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OPINION: The depersonalization of life continues

In this edition of Philip Maher's Mercy Traveler column, he looks at the depersonalization of .... everything
File photo

We’ve seen our world radically change over the last few years. The pandemic simply accelerated money-saving technology that changed businesses more than any political movement ever could. 

Increasingly, we live in a world without human touch interacting through a shower curtain at the checkout counter, or worse, through a screen using the Zoom chat. 

As a mostly people-oriented person myself, I want to scream. I call it the uberization of everything. It is a catch-all term for me that highlights how everything is downloadable, do it yourself-able and offshore-able. 

I recently took a trip to the U.S. No longer do you need a travel agent. You research flights, book flights, check-in yourself, attach luggage tags and place them on a belt without the messy business of dealing with humans. Will I soon fly the plane? 

I also called a courier service about a travel visa for Africa, lost in their system. The man who could barely understand me was based in Guatemala.

At a U.S. hotel, which you book on one of those hotel and travel aggregator websites (which is a website that is a front for another website) you ask for an extra towel, a robot delivers it. Another job uberized. 

Upon returning to Canada, I filled out the Canada Arrive app, then I stood in one of those 45-minute zigzag cattle queues snaking its way up to a touch screen. At least you get to talk to other frustrated travellers and touch something! That was the highlight of my day. 

If you want a hamburger, most places have replaced people with apps on your phone. If you want to order at the Golden Arches, you’re welcomed by another touch screen. While in the U.S. I ate at an In and Out Burger. If you have not heard, they have a cult-like following; they had no touch screen, simply an army of staff. God Bless America. 

When I had problems with my Canadian cell phone, I spoke to a woman in Romania. My problem was raised to her supervisor in El Salvador. I patiently waited two hours for an urgent request with my insurance company with offices in nearby Kitchener. The woman who answered was in the Philippines. It took long to answer because of a cyclone, she told me. I called a hotel to book a room, and the person was in the state of Georgia. At least that is on my continent. 

No offence to any of these fine countries and their call centres, but dealing with faceless entities takes away the personality. You are just a number, as I assume they are to their employers. There is no “how are the kids, Marge?” You just get on with business.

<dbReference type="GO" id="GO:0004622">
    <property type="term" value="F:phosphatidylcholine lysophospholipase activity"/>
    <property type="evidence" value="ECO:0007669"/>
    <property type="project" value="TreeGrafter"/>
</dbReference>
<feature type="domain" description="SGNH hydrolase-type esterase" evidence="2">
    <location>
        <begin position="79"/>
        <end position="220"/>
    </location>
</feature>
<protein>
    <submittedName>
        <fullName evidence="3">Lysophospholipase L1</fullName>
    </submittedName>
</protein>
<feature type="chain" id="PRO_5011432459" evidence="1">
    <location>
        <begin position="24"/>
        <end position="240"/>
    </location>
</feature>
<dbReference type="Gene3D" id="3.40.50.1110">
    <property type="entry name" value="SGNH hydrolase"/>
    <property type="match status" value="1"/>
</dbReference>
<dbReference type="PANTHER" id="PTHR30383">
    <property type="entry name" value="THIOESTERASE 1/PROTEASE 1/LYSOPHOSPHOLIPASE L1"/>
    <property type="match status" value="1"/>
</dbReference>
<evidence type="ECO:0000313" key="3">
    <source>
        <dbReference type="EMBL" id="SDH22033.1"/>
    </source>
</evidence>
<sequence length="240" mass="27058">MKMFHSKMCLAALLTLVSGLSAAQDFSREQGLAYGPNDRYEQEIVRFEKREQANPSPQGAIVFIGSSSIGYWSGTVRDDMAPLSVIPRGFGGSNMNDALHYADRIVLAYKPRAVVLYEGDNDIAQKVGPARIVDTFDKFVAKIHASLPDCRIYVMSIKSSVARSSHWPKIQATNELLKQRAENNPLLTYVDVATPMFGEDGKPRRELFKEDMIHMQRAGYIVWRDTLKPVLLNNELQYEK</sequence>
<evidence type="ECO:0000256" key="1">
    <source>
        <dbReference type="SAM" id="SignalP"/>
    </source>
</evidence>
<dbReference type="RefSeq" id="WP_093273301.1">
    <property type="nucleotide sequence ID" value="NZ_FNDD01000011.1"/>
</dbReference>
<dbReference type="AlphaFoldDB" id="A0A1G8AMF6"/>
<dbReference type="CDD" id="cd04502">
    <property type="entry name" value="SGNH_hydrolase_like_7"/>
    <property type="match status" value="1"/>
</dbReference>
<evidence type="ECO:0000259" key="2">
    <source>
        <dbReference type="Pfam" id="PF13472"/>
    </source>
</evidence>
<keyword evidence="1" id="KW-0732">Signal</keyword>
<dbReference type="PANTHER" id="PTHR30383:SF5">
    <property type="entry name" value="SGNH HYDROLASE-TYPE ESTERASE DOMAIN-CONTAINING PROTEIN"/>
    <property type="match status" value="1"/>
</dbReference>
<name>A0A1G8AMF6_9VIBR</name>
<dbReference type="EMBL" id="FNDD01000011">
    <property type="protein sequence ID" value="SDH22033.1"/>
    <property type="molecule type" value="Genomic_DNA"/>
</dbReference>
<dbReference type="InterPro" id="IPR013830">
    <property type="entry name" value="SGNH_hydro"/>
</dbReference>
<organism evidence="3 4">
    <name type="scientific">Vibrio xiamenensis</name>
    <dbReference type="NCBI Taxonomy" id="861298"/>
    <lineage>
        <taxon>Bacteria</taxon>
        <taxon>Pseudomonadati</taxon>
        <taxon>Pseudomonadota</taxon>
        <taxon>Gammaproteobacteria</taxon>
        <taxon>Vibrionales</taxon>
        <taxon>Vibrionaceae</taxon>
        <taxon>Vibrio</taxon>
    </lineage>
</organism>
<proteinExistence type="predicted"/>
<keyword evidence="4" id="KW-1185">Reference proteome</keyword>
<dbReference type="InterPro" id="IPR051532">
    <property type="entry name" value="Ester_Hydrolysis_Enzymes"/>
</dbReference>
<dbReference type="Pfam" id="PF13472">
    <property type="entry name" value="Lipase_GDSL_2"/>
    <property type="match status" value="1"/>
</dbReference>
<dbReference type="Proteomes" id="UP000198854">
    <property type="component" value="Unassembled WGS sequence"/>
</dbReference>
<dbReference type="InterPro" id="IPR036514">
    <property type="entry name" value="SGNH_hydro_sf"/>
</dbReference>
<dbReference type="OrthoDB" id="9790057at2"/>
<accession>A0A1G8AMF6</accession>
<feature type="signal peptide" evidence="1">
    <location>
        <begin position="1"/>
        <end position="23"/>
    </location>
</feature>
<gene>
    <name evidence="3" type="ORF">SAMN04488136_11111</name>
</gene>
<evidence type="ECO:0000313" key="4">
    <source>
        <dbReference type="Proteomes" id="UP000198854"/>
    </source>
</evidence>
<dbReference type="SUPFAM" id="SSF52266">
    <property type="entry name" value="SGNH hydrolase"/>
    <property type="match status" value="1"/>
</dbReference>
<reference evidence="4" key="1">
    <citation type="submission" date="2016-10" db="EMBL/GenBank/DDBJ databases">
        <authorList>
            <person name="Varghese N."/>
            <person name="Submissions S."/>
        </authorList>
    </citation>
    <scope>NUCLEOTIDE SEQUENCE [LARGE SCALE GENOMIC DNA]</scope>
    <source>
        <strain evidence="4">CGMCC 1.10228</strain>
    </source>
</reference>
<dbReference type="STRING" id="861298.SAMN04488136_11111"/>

Day after day, I feel defrauded of personal interaction. Furthermore, there is nobody to help you. I find myself wandering through airports looking for somebody to solve a problem or aimlessly searching online looking to answer a question about a product or process. 

The ultimate online irony is that I am constantly asked to prove that I am not a robot. How is it that it is okay for me to deal with robots, but robots only want to deal with humans? Are robots reaching out for human interaction after only dealing with their own kind for so long? 

Even my doctor’s office in Guelph forces me to listen to a human recording that seems to imitate a deadpan, robotized voice, telling me that I should really go to the website first. I get it. You’re sick, it’s your fault. Get in line, stupid. 

Given the direction of the world with self-driving cars, virtual sex and drones delivering everything from pizza to bombs (yes we’ve uberized war) we increasingly live in a world with an absence of meaningful interaction. Like Monty Python’s cheese shop, void of cheese, we live in a world of filling out boxes on the Internet and absent of facing people. No wonder we have mental health issues. If you have problems, who you gonna call — a toll-free number to a robot voice in China.  

What will the world look like in 10 years? 

So, if I linger a bit when checking out groceries, avoiding the self-checkout line, please be patient with me. My chattiness is just me doing self-care. I’m trying to reach out for human connection. If I ask you, a perfect stranger, about how many kids you have or from where your family hails, it is just me trying to grab some humanity before it gets completely uberized. 


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About the Author: Philip Maher

Philip Maher is a consultant and photojournalist. He has managed international communication projects for more than 20 years, taking him to more than 80 countries. His twitter is @mercytraveller.
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